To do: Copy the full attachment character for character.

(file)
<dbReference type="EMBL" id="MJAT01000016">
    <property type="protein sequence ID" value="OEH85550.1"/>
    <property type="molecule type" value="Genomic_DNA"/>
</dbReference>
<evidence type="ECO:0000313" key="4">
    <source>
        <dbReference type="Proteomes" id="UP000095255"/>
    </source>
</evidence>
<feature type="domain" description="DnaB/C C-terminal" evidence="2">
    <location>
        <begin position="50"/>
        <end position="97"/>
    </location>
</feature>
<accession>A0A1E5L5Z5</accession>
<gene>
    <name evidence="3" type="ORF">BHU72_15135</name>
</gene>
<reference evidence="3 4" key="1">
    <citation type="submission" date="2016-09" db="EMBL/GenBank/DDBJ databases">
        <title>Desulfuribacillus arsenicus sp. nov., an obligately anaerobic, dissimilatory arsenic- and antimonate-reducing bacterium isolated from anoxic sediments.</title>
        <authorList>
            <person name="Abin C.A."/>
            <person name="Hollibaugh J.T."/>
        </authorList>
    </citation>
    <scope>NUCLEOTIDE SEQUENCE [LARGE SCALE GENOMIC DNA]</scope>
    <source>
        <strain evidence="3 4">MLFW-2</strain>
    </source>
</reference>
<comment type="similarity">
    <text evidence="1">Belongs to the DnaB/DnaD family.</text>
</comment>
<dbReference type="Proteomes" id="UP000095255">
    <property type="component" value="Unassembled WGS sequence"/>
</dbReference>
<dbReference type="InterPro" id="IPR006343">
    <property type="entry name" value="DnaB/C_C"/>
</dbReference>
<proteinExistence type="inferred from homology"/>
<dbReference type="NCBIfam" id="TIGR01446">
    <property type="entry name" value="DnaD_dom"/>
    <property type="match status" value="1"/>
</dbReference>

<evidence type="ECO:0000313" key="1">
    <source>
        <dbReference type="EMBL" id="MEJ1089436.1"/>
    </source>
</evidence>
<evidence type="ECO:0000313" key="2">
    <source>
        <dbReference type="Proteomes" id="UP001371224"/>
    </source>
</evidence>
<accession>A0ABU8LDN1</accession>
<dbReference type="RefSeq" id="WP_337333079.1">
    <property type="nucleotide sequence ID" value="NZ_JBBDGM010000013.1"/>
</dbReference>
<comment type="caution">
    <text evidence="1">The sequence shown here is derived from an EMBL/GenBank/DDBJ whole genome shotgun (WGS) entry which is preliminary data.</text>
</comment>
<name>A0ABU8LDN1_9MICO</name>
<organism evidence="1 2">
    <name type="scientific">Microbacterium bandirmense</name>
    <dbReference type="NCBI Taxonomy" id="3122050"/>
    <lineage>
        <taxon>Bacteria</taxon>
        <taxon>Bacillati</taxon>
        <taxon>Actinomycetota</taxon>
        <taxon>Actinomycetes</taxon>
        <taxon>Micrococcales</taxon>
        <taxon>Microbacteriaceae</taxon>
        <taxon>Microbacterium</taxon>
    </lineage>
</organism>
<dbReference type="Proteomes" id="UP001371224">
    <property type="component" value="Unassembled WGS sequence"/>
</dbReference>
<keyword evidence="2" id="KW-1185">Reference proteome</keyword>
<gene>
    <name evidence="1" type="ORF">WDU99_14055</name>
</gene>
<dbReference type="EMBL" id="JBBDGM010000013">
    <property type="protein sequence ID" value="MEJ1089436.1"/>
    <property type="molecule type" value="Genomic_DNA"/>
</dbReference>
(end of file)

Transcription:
<dbReference type="EMBL" id="MJAT01000016">
    <property type="protein sequence ID" value="OEH85550.1"/>
    <property type="molecule type" value="Genomic_DNA"/>
</dbReference>
<evidence type="ECO:0000313" key="4">
    <source>
        <dbReference type="Proteomes" id="UP000095255"/>
    </source>
</evidence>
<feature type="domain" description="DnaB/C C-terminal" evidence="2">
    <location>
        <begin position="50"/>
        <end position="97"/>
    </location>
</feature>
<accession>A0A1E5L5Z5</accession>
<gene>
    <name evidence="3" type="ORF">BHU72_15135</name>
</gene>
<reference evidence="3 4" key="1">
    <citation type="submission" date="2016-09" db="EMBL/GenBank/DDBJ databases">
        <title>Desulfuribacillus arsenicus sp. nov., an obligately anaerobic, dissimilatory arsenic- and antimonate-reducing bacterium isolated from anoxic sediments.</title>
        <authorList>
            <person name="Abin C.A."/>
            <person name="Hollibaugh J.T."/>
        </authorList>
    </citation>
    <scope>NUCLEOTIDE SEQUENCE [LARGE SCALE GENOMIC DNA]</scope>
    <source>
        <strain evidence="3 4">MLFW-2</strain>
    </source>
</reference>
<comment type="similarity">
    <text evidence="1">Belongs to the DnaB/DnaD family.</text>
</comment>
<dbReference type="Proteomes" id="UP000095255">
    <property type="component" value="Unassembled WGS sequence"/>
</dbReference>
<dbReference type="InterPro" id="IPR006343">
    <property type="entry name" value="DnaB/C_C"/>
</dbReference>
<proteinExistence type="inferred from homology"/>
<dbReference type="NCBIfam" id="TIGR01446">
    <property type="entry name" value="DnaD_dom"/>
    <property type="match status" value="1"/>
</dbReference>

<evidence type="ECO:0000313" key="1">
    <source>
        <dbReference type="EMBL" id="MEJ1089436.1"/>
    </source>
</evidence>
<evidence type="ECO:0000313" key="2">
    <source>
        <dbReference type="Proteomes" id="UP001371224"/>
    </source>
</evidence>
<accession>A0ABU8LDN1</accession>
<dbReference type="RefSeq" id="WP_337333079.1">
    <property type="nucleotide sequence ID" value="NZ_JBBDGM010000013.1"/>
</dbReference>
<comment type="caution">
    <text evidence="1">The sequence shown here is derived from an EMBL/GenBank/DDBJ whole genome shotgun (WGS) entry which is preliminary data.</text>
</comment>
<name>A0ABU8LDN1_9MICO</name>
<organism evidence="1 2">
    <name type="scientific">Microbacterium bandirmense</name>
    <dbReference type="NCBI Taxonomy" id="3122050"/>
    <lineage>
        <taxon>Bacteria</taxon>
        <taxon>Bacillati</taxon>
        <taxon>Actinomycetota</taxon>
        <taxon>Actinomycetes</taxon>
        <taxon>Micrococcales</taxon>
        <taxon>Microbacteriaceae</taxon>
        <taxon>Microbacterium</taxon>
    </lineage>
</organism>
<dbReference type="Proteomes" id="UP001371224">
    <property type="component" value="Unassembled WGS sequence"/>
</dbReference>
<keyword evidence="2" id="KW-1185">Reference proteome</keyword>
<gene>
    <name evidence="1" type="ORF">WDU99_14055</name>
</gene>
<dbReference type="EMBL" id="JBBDGM010000013">
    <property type="protein sequence ID" value="MEJ1089436.1"/>
    <property type="molecule type" value="Genomic_DNA"/>
</dbReference>